- The Washington Times - Monday, May 2, 2016

An American couple who joined the Islamic State in Syria were killed in an airstrike over the weekend, depriving the terror army of one of its most conspicuous woman recruiters and propagandists.

Umm Issa Al-Amrikiah, who maintained her own social media channel, and her husband, Abu Issa Al-Amriki, were killed in a strike on their home, according to Islamic State posts on social media.

“Umm Issa Al-Amrikiah was one of the first and a leading American ISIS sympathizer to be very active on Telegram,” said Steve Stalinsky, executive director of the Middle East Media Research Institute (MEMRI), using an acronym for the Islamic State.

Telegram is one of Islamic State’s favorite platforms. Created by an exile Russian tech entrepreneur, Telegram is encrypted against interception by the U.S. or anyone else. It offers secure messaging and media channels through which Islamic State followers and members can plan operations, recruit and view propaganda. Amrikiah had attracted over 1,000 followers on Telegram, considered a large number for a private platform devoted to killing people.

There are no available photos of the pair. But researchers believe they were American based on their messages, what other jihadis say about them on social media and on the fact their deaths were announced in various Islamic State-linked channels on Telegram.

For months she maintained active social media accounts and was trying to recruit Belgian Muslims a few days before the Islamic State, also known was ISIL, bombed the Brussels airport and subway train on March 22. After the slaughter of 32 innocents, Amrikiah justified the attack on social media.

The U.S. government said last year that about 250 Americans have attempted to joint Islamic State in Syria, with nearly 20 percent of them women.

Islamic State propagandist Omar Hussain, a former British grocery store security guard, instructed women interested in traveling to Syria, Islamic State’s homebase, to watch Amrikiah’s channel.

“She is a wife of a Mujahid who is also very active on da’wah [propaganda] and helping people in,” Hussain posted, according to a translation by MEMRI. “She is available for advice on hijrah [migration] as well as general information about Sham [Syria]. It is, however, advised that sisters from the West use multiple accounts prior [to] doing hijrah to delete their account they were using to msg the sister.”

Hussain was ordered offline by Islamic State higher-ups as punishment for saying on social media that it was too difficult to enter Syria through Turkey and that jihadis should travel to Libya instead.

Amrikiah and her husband’s deaths were announced on social media. The writer expressed hope the two are now in paradise.

“I confirmed it that brother Abu Isa Al Amriki and his wife Umm Isa Al Amrikiah were hit in their house by the airstrikes and they both attained shahadah [martyrdom] few days ago,” said one post. “May Allah grant both of them shahada and make them enter jannatal firdous [paradise]. He was a really helpful brother.”

At the Pentagon on Thursday, Press Secretary Peter Cook confirmed the couple were killed in an allied airstrike on April 22 near the Syrian town of Al-Bab.

He identified the wife as Shadi Jabar Khalil Mohammed and described her as an Australian national, not an American.

MEMRI described her an a American. Mr. Stalinski said it is normal procedure for a jihadi to picked a nickname that designates where they are from — in this case “Amrikiah” for the wife.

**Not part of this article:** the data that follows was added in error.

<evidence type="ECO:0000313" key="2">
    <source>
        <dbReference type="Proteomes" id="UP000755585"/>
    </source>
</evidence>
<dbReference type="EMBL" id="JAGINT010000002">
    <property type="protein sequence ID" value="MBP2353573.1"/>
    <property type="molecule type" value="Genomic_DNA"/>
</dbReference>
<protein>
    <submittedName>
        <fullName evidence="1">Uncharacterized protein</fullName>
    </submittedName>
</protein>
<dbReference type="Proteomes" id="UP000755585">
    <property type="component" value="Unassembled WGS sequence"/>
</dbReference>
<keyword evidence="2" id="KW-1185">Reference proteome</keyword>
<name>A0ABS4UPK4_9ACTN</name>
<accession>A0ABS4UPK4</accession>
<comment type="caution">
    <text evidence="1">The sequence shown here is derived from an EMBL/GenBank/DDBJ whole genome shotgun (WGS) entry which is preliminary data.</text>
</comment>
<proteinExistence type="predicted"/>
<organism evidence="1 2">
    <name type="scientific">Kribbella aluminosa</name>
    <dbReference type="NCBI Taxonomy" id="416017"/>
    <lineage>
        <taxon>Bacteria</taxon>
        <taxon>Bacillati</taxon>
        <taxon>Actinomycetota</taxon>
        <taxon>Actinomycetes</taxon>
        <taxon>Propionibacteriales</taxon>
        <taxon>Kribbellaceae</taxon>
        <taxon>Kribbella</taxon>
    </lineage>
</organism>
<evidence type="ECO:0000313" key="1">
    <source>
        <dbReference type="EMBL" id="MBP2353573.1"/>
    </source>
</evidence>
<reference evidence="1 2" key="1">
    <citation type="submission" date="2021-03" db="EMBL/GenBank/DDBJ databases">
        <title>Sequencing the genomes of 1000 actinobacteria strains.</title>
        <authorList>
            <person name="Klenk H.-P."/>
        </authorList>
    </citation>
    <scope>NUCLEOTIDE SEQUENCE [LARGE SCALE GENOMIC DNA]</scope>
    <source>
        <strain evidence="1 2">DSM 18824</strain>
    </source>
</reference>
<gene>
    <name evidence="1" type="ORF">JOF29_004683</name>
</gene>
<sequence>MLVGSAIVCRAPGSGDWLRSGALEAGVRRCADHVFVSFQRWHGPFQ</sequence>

Mr. Cook identified the husband as Abu Sa’ad al-Sudani and the name “Amriki.”

“It would be very odd and unique for them to use a different country in their jihadi nickname,” he said. “There are many fighters with Australia or Sudan in their names to highlight where they are from or lived at one point. I don’t know of any other examples of foreign jihadis using a country name they weren’t connected to.”

Mr. Cook said the husband was involved in planning attacks against United States, Canada and the United Kingdom.

“Both al-Sudani and his wife were active in recruiting foreign fighters in efforts to inspire attacks against Western interests,” he said.

Another female Islamic State member, Umm Sayyaf, held an online chat on April 10 with Amrikiah, who said she “can’t wait” to attain martyrdom.

“May we all die in dar al Islam Ameen [land of Islam],” she said.

Sadly, from the West’s standpoint, there are many American Muslim women willing to take her place by creating multiple media accounts and acting as an active recruiter and propagandist, Mr. Stalinsky said.

She debuted her Telegram channel last January.

She said, “I condemn all acts of peaceful coexistence between Muslims and non-Muslims and strongly condemn every coconut [Muslim on the outside, white on the inside] Muslim who abides in Dar Al-Kufr [the West]. I will be posting daily reminders, pictures of Sham, short articles and general information about my life here in Sham.”

A later post said, “There is nothing more relaxing than sitting under the sun, with tea, reciting Quran.”

Amarnath Amarasingam of the University of Waterloo in Ontario has been conducting research on foreigners traveling to join Islamic State. He relayed one of Amrikiah’s rants in January against men trying to communicate with her, according to the Mirror newspaper.

“I laugh at your pitiful state. Sham is not a tea party, so don’t make excuses that you didn’t know of this prohibition,” she said. “If you don’t know that messaging a sister is forbidden then stay in Dar-Al-Kufr, sit back with the women if that’s what [you] truly love. Enjoy the company of women where you are. We need such people here in Sham. We need men.”

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